03 February 2012

Cautionary Advice: Big Game Advertsing and the "Polls"

Okay all my friends.

Most of America and a fair amount of the rest of the world will be sitting down on Sunday night to watch the "Big Game" (can't use the actual words in print/press for fear of lawsuit by the NFL) and inevitably what will be most discussed is the commercials, or adverts that run during the game.

As a seasoned Market Research Professional, here's why the news and all of you should put little to no weight behind those morning after polls or meters on what was the "best ad" during the game.

First of all, although there will be more polls than ever this year, many of the new ones will claim that they gathered their data via Facebook and Twitter which on the face of it makes it seem like it's the opinion of MILLIONS of people and therefore "more valid".  In reality, and from a sampling statistics point of view, the sample is inherently biased in that it's only of people who are willing to give an opinion and who do so via social media.  There will be no controls to ensure that, for example, Mississippi represents the .95% of the US that it does.  So if, for some reason, 3% of the responses are from MS and plenty of other variations across the States it erodes the confidence level of those results.  Additionally, there's no balance based on age, gender, income, etc., which are important things when it comes to the validity of research and that's why specifically the USA Today poll is not scientific one bit.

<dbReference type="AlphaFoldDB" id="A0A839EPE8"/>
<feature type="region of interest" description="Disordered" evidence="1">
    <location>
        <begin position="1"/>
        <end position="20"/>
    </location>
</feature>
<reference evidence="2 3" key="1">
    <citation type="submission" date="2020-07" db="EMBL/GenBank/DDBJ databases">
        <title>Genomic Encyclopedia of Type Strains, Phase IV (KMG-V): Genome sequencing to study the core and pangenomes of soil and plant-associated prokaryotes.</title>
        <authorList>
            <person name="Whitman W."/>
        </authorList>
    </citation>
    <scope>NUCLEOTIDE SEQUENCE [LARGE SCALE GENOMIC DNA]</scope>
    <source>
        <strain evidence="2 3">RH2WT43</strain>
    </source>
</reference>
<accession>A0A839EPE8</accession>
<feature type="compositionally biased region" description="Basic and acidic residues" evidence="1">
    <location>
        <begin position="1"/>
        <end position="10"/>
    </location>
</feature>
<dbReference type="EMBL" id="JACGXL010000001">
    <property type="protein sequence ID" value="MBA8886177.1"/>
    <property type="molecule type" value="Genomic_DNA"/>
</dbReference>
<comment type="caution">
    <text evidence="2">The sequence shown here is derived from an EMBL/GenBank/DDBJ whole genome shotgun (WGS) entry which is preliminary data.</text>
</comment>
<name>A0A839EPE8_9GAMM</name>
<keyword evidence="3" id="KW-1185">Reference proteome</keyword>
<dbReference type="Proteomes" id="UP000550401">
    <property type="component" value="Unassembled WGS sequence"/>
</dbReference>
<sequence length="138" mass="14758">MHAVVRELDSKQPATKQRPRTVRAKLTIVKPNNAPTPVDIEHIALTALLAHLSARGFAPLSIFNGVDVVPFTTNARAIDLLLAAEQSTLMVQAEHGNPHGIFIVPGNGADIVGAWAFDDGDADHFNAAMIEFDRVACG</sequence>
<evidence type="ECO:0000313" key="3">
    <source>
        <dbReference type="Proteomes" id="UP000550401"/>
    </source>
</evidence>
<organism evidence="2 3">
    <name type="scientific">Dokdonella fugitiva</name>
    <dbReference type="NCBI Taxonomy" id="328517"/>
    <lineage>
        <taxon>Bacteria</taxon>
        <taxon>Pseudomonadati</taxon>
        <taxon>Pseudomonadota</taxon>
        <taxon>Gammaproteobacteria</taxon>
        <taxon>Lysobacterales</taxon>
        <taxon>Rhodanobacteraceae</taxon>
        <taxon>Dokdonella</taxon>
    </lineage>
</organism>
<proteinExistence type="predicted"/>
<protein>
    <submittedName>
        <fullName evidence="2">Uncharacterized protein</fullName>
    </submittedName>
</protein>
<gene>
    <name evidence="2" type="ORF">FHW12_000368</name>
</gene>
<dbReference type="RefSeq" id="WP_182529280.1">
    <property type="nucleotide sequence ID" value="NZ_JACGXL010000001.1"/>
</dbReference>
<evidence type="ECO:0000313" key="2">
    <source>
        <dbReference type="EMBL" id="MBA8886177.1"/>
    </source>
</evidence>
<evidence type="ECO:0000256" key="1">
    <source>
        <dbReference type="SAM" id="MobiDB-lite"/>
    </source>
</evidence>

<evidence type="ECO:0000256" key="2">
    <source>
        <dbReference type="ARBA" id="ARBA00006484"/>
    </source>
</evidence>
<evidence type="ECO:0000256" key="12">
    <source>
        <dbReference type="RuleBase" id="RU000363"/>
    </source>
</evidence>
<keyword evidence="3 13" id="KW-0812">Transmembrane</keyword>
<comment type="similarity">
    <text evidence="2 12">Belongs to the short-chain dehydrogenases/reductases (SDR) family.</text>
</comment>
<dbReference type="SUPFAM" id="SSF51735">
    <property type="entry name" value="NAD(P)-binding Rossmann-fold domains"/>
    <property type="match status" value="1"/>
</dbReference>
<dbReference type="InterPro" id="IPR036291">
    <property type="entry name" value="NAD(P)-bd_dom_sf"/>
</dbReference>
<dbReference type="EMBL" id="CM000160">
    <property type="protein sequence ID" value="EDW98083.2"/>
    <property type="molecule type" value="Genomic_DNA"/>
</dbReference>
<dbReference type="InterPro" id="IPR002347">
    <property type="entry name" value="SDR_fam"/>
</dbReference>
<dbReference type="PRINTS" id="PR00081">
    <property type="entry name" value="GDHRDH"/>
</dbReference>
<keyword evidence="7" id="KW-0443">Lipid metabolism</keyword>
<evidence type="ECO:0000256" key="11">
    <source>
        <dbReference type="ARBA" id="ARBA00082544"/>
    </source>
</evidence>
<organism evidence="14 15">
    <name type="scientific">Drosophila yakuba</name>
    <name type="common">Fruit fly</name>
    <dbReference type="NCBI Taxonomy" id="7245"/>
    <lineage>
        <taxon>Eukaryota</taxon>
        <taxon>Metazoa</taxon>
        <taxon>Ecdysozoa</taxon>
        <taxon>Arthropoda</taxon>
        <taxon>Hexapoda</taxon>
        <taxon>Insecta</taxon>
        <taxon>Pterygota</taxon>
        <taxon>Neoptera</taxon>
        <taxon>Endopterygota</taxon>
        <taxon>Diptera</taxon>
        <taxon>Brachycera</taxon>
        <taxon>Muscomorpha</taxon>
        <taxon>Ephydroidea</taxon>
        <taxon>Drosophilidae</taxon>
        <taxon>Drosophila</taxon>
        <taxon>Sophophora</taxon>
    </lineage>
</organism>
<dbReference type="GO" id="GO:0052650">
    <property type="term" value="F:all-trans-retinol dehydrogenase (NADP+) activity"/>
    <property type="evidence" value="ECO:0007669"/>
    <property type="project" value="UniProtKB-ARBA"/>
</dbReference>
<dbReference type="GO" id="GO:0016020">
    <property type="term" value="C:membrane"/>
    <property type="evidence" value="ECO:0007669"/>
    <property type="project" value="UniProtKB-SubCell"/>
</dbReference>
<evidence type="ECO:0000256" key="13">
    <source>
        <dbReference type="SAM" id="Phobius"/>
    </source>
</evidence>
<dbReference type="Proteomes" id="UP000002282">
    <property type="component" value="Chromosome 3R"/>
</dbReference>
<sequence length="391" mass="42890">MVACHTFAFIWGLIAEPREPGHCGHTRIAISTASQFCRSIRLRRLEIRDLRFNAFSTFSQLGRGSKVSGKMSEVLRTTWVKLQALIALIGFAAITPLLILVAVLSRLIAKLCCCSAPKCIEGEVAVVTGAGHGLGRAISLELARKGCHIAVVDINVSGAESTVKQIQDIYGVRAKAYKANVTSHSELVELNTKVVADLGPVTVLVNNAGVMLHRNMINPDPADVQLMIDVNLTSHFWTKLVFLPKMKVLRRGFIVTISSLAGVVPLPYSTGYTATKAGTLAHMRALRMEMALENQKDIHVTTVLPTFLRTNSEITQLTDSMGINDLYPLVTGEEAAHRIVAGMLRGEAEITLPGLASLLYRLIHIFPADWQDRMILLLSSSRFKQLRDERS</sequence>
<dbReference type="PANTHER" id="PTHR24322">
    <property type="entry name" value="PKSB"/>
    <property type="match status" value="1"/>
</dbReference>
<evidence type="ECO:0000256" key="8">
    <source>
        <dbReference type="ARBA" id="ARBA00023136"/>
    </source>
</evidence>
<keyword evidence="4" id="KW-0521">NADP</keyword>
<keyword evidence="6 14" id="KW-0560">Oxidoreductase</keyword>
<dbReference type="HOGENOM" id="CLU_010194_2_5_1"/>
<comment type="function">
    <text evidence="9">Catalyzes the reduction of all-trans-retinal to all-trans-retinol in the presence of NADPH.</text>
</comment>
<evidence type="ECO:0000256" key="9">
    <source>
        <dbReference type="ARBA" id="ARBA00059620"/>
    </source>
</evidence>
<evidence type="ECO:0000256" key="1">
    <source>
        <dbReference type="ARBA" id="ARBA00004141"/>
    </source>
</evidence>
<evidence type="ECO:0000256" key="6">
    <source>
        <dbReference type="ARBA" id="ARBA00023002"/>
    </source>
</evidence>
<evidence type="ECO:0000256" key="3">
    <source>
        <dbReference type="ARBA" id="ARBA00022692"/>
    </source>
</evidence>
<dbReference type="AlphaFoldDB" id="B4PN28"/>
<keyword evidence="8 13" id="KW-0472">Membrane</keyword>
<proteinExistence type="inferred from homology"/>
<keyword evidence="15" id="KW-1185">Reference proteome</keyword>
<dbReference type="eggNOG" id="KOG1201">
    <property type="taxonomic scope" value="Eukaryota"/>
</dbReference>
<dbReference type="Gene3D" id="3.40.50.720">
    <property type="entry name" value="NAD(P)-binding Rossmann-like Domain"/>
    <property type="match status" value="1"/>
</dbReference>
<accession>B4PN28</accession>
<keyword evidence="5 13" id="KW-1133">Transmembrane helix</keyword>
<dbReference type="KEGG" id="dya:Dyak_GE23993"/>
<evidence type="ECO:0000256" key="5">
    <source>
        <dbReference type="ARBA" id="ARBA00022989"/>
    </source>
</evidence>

Secondly, in almost all advertising testing that we do, we randomize the order of the ads we show consumers.  The ads during the game will play in a prescribed order and all viewers will see them in the same order.  If, for some reason, the second or third ad is really really funny, and very well could be the best, then all ads after it are evaluated to the standard set by that ad and maybe an ad that ends up in 3rd or 4th place in these "polls", if it had been seen first in order, would have been the winner.  This is a basic tenet of good research that each and every year is ignored.

Thirdly, let's be honest, people do not pay attention to every ad.  There are bathroom breaks, there's the euphoria after a big score or big play that might be being debated at your viewing party or celebrated as the network goes to commercial and if, for some reason, it's a blow-out, then people turn back to the social aspect of their parties and pay less attention to the ads running in the 3rd or 4th quarter unfortunately penalizing those ads.

Lastly, and this is the thing that has irked me the most in the last couple of weeks, several of the advertisers (Honda, Acura to name a few) have truly blown up their own "spot" by running the ads, either in protracted version or in edited version on YouTube or their own websites far in advance of the big game.  This pre-exposure taints the ability for any true immediate impression of the ad to be measured.  Why a company would pay $3.5M for their :30 to run and then run it on the Internet prior to that is beyond me, but I would argue that by the time of the game, they may already be experiencing some wear-out of the ad.

That's the argument from the Market Research background on why those polls really aren't a true measure of what ads are the "best".